Image Macall Polay.
© 2929/Dimension Films.
Viggo Mortensen, the darkly handsome sword-wielding Aragorn from The Lord of the Rings movies, is on a different road. His latest film journey is a father-and-son story of survival in the direst of conditions - a post-apocalyptic world of death and destruction. He loves it.
"We were cold and miserable all the time," he said, talking about filming that took place outside Pittsburgh, in the post-Katrina ruins of New Orleans, and on the edge of lava at Mount St. Helens in Washington. "It was perfect. It's a lot easier to be cold than to fake cold."
The Road, the long-awaited and long-debated movie version of the Pulitzer Prize-winning Cormac McCarthy novel, finally arrives in local theaters today. Finished over a year ago, the releasing company, Dimension Films, chose to hold it out from last year's Oscar race, which was dominated by Slumdog Millionaire.
They thought they'd have a better chance this year, but it now finds itself being released on the same weekend as Avatar and entering an Oscar race in which The Hurt Locker and Up in the Air have taken the lead in early critics awards.
The Road has McCarthy's novel as a powerful base. He, after all, is the author of the Academy Award-winning No Country for Old Men (which, in comparison, seems light and breezy). It has a boy. It has a father. It has emotion. It does not have computer effects and spectacle.
It could emerge as good counterprogramming to Avatar - what might be called "a thinking person's alternative."
"We have no computerized effects," Mortensen said, proudly. "You see what we see. I have never been in a movie that is so influenced by its environment. We were near coal mines in Pennsylvania that had burned themselves out, leaving the countryside desolate and uninhabitable. We were in sections of New Orleans that had just been cleaned up after Katrina. The idea is that this is the universal world. No escape."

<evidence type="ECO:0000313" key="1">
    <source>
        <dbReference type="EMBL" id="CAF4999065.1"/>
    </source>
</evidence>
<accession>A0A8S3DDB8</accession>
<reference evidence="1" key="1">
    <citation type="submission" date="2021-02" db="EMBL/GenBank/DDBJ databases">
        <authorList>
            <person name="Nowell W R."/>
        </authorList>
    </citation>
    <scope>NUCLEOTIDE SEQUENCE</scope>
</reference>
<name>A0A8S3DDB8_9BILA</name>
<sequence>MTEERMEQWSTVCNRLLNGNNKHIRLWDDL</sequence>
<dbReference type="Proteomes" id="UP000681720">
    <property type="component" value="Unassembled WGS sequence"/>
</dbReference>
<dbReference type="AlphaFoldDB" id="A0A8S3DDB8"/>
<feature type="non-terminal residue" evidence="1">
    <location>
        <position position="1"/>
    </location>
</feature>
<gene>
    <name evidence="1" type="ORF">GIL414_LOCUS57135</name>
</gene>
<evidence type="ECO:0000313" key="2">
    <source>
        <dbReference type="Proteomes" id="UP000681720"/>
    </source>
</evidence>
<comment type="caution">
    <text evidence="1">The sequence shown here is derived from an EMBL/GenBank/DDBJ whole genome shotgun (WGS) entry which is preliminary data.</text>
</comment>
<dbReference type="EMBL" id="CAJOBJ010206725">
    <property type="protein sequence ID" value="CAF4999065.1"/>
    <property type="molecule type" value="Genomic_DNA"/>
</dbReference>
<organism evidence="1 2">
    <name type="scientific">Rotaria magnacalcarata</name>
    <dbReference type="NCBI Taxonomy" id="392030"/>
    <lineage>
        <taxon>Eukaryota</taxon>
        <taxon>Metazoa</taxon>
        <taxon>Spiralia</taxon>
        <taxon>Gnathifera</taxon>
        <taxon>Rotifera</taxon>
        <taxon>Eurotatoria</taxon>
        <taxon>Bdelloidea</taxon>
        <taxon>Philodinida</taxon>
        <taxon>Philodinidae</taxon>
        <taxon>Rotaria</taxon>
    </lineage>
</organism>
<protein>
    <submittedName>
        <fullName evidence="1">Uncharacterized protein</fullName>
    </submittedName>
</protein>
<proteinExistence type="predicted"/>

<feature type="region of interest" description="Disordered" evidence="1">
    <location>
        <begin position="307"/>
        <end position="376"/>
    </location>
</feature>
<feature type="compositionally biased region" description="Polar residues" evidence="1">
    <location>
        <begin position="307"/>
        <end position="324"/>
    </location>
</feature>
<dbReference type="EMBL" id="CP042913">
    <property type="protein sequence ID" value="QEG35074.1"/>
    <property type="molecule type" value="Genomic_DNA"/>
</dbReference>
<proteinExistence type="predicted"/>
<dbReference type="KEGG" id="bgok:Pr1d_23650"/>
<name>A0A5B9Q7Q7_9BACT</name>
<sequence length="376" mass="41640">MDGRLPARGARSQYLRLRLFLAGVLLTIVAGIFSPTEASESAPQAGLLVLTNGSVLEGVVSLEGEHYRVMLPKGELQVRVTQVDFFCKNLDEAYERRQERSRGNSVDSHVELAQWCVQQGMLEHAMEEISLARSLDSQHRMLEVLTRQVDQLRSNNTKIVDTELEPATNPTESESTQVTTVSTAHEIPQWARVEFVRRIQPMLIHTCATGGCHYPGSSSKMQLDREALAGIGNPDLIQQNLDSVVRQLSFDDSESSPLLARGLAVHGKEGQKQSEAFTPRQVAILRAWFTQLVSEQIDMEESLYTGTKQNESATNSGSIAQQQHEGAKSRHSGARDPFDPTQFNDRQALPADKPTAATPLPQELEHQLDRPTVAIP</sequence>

"I've been in movies that required physical action and horse work. I've been naked in movies. But emotionally nude is tougher. When everything is taken away from you and you must protect your son, you learn that possessions are not important."
The Road is about a father and son traveling across a world in which social conventions have been destroyed. Mortensen, who usually doesn't want to talk to the media, is eager to talk about this one. He calls it a secular spiritual journey.
"If you go honestly through this rough of a journey, you end up uplifted in the end. You learn that kindness is the greatest good in the world. That may sound simple, but most people haven't learned it yet. In the end kindness is most important. Not everyone 'loves' everyone else, even in these conditions. It's too easy for people to say they love. The more honest universal condition we need is kindness. We can still live together if we have that."
The Road also features Charlize Theron, Robert Duvall and Guy Pearce, but Mortensen's co-star is an Australian boy named Kodi Smit-McPhee, who was 10 during filming and is now 13.
Mortensen remembers a scene when he had to dip the boy's face into freezing water and he was sobbing, for real. The boy's father, also an actor, was on set, but stayed in the background as the camera kept rolling and Mortensen calmed and encouraged the boy to get through the scene.
"It was a turning point in our trust for each other," Mortensen said. "This is his movie. If his part doesn't work, my part doesn't work. It is a father-and-son story. He's a skinny little kid from Australia who, until now, had never even seen snow.... I felt protective of him, but the same way I would of any actor....
"He is an unusually mature boy for his age, and he understands the novel, which is more than you can say for a lot of adults. He wants his papa to be a good guy. He looks to the papa I'm playing for everything - for trust, for guidance. For survival. I felt that I was working with an equal."
Neither the film nor the book gives any reason for the apocalypse.
"The important thing," Mortensen said, "is the impact of fighting for survival. This is hope, not defeatism. We're not making a movie here about the end of anything."